Tom Hayward

Tom Hayward

Infobox Historic Cricketer

nationality = English
country = England
country abbrev = Eng
name = Tom Hayward
picture = Cricket_no_pic.pngbatting style = Right-handed batsman (RHB)
bowling style = Right arm medium (RM)
tests = 35
test runs = 1,999
test bat avg = 34.46
test 100s/50s = 3/12
test top score = 137
balls/overs = balls
test balls = 893
test wickets = 14
test bowl avg = 36.71
test 5s = 0
test 10s = 0
test best bowling = 4-22
test catches/stumpings = 19/0
FCs = 712
FC runs = 43,551
FC bat avg = 41.79
FC 100s/50s = 104/218
FC top score = 315*
FC balls = 20,992
FC wickets = 481
FC bowl avg = 22.95
FC 5s = 18
FC 10s = 2
FC best bowling = 8-89
FC catches/stumpings = 493/0
debut date = 13 February
debut year = 1896
last date = 16 June
last year = 1909
source =

Thomas Walter Hayward (born 29 March 1871 in Cambridge, died 19 July 1939 in Cambridge) was an English cricketer, one of the finest batsmen of the years around the turn of the 20th century and noted especially for the quality of his off-drive.

Hayward came from a cricketing family: his grandfather, father and uncle had all played first-class cricket. His grandfather Daniel played (1832-1851) for Cambridge Town Club, Surrey and MCC; his father (also Daniel) played (1852-1869) for Cambridge Town Club, Surrey and Cambridgeshire. Hayward's famous uncle, Thomas Hayward, was a leading batsman who played 1854-1872 for Cambridge Town Club, Cambridgeshire and numerous representative teams including the England team that made the inaugural overseas tour to North America in 1859.] Tom himself made his debut for Surrey in 1893 and quickly established himself as an important part of the side, being capped in 1894 and receiving the accolade of Wisden Cricketer of the Year the following season.

From 1895 through to his final season in 1914, Hayward never once failed to reach 1,000 first-class runs, passing 2,000 on ten occasions and twice (in 1904 and 1906) scoring over 3,000; his 1906 aggregate of 3,518 (at 66.37 with 13 hundreds) established a record which stood until surpassed by Denis Compton and Bill Edrich in 1947. In 1898 he made his highest first-class score of 315 against Lancashire. In 1899 he and Bobby Abel put on 448 for Surrey's fourth wicket against Yorkshire. This remains the highest partnership for any wicket for Surrey. In 1900 he achieved the very rare feat of scoring 1,000 runs before the end of May.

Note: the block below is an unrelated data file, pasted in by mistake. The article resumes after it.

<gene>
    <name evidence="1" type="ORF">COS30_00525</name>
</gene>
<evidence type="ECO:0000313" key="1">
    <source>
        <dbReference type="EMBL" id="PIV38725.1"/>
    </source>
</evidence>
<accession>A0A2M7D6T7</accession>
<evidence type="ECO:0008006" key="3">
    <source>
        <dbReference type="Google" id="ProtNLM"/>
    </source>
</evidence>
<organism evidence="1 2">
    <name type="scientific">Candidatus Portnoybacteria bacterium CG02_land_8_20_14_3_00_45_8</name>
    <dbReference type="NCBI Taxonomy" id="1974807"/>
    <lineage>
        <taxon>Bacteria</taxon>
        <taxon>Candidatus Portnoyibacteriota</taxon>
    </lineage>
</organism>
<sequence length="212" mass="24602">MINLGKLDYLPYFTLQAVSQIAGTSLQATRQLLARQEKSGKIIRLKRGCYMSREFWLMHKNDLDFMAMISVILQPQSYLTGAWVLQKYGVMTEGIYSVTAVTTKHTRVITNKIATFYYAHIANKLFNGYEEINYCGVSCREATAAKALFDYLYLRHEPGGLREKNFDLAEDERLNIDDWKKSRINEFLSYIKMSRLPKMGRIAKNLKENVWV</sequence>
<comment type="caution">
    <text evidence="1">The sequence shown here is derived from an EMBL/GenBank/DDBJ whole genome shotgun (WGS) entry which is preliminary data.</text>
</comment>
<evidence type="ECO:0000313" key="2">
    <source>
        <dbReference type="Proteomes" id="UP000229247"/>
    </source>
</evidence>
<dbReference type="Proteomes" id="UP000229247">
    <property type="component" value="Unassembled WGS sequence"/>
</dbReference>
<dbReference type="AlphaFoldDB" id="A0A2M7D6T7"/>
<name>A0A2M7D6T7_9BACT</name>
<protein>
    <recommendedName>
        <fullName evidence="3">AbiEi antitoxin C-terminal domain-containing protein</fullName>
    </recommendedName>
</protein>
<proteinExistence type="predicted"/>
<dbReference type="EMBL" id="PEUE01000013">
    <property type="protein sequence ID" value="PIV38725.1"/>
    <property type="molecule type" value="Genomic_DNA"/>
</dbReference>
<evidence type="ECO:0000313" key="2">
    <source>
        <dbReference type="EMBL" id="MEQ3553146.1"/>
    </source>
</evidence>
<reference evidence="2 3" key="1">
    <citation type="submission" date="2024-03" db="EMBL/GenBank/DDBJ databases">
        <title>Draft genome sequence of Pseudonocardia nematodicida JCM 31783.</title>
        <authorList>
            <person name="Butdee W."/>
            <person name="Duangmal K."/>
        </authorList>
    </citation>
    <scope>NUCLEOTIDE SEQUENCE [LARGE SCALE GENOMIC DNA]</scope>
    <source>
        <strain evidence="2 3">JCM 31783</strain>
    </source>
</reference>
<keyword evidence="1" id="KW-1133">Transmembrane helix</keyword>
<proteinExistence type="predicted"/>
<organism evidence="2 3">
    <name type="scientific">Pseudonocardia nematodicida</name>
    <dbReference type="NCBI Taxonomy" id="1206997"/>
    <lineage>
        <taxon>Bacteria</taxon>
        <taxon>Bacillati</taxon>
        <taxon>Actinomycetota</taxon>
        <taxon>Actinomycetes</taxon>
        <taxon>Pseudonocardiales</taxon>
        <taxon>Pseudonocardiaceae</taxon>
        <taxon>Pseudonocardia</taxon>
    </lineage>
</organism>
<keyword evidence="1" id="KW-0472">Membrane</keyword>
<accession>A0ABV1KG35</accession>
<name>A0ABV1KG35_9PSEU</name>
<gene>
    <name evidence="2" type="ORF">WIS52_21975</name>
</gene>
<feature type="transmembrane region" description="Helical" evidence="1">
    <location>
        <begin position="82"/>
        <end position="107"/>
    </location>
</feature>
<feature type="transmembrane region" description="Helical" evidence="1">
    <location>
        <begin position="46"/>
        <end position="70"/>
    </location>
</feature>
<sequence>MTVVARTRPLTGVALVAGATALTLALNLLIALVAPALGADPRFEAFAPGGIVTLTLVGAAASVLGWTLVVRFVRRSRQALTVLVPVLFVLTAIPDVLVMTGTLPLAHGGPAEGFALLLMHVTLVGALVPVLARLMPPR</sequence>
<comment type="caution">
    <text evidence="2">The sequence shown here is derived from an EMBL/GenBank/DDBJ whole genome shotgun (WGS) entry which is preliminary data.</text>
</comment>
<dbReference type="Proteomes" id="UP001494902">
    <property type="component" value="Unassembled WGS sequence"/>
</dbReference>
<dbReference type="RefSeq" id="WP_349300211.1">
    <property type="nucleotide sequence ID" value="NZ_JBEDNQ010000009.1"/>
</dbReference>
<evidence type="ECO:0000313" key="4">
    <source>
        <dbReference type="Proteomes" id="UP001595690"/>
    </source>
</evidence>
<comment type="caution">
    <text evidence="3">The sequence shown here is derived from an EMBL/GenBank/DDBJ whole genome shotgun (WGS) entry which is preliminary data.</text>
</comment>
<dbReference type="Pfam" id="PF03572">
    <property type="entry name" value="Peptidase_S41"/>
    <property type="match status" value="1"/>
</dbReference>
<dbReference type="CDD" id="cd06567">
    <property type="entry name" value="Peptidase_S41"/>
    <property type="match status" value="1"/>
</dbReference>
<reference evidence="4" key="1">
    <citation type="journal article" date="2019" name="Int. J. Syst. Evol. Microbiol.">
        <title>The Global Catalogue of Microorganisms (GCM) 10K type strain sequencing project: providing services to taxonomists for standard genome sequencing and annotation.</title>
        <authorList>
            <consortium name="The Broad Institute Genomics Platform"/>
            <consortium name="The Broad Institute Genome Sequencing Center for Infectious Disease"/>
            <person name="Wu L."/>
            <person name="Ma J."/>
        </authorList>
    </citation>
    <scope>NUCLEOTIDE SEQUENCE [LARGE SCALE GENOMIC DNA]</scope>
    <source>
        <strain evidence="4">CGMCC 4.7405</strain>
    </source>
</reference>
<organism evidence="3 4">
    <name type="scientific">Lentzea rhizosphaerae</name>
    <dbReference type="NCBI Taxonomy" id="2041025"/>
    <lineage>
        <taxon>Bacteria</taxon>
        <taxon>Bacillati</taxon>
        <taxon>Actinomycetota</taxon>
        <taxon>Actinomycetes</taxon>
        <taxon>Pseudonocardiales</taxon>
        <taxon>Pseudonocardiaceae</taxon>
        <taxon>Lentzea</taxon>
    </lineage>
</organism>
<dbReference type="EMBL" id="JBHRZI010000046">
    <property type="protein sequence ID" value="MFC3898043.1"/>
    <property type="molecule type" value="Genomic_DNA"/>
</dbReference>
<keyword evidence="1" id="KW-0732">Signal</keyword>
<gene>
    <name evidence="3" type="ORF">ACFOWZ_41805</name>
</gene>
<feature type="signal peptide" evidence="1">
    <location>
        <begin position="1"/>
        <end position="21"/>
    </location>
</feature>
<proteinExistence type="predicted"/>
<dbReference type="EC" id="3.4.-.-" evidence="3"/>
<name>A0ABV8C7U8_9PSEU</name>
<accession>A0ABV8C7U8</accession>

Hayward's first Test match for England came on tour with Lord Hawke's side against South Africa at Port Elizabeth in 1895/96, and in his second Test (at Johannesburg) he hit 122 as England recorded an innings victory. In all he played 35 times for England, his last innings coming against Australia in 1909: run out for six to finish just one run short of 2,000 for his Test career. His most important international innings was probably the 130 he scored at Old Trafford during the 1899 Ashes series.

Once Jack Hobbs made his Surrey debut in 1905, he and Hayward formed an effective opening partnership. The pair put on a hundred or more for the first wicket on 40 occasions. ["Surrey County Cricket Club First-Class Records 1846-2000, Limited Overs Records 1963-2000", compiled by The Surrey Statistics Group, published by Surrey CCC, p61.]

Despite a gradual decline in his athleticism in his later career, Hayward remained a highly effective batsman well into his forties, and in June 1913 he scored his hundredth first-class century, becoming only the second batsman (after W. G. Grace) to achieve this feat. He made his 104th and final hundred in August 1914 against Yorkshire at Lord's (where Surrey played several "home" matches after World War I had begun), but made just one in his last innings of all, against Gloucestershire back at The Oval and on grounds of age did not resume his career after the end of hostilities. Surrey won the County Championship in his final season. Hayward had the rare honour for a professional of the time of captaining the side for six matches in August when the regular captain, Cyril Wilkinson, was unavailable, in preference to the young amateurs Donald Knight and Percy Fender. [ [ Scorecard of the first of the matches in August, 1914 in which Hayward captained Surrey] ]

Although primarily known as a batsman, Hayward was also a highly effective bowler for his county in the middle of his career. In 1897 he did the "double", with 1,368 runs and 114 wickets, and in 1899 he took two hat-tricks. His best bowling of 8-89 was achieved against Warwickshire at Edgbaston in 1901.

He stood in one first-class match as an umpire, the 1920 game between Oxford University and Essex. He died in Cambridge at the age of 68.

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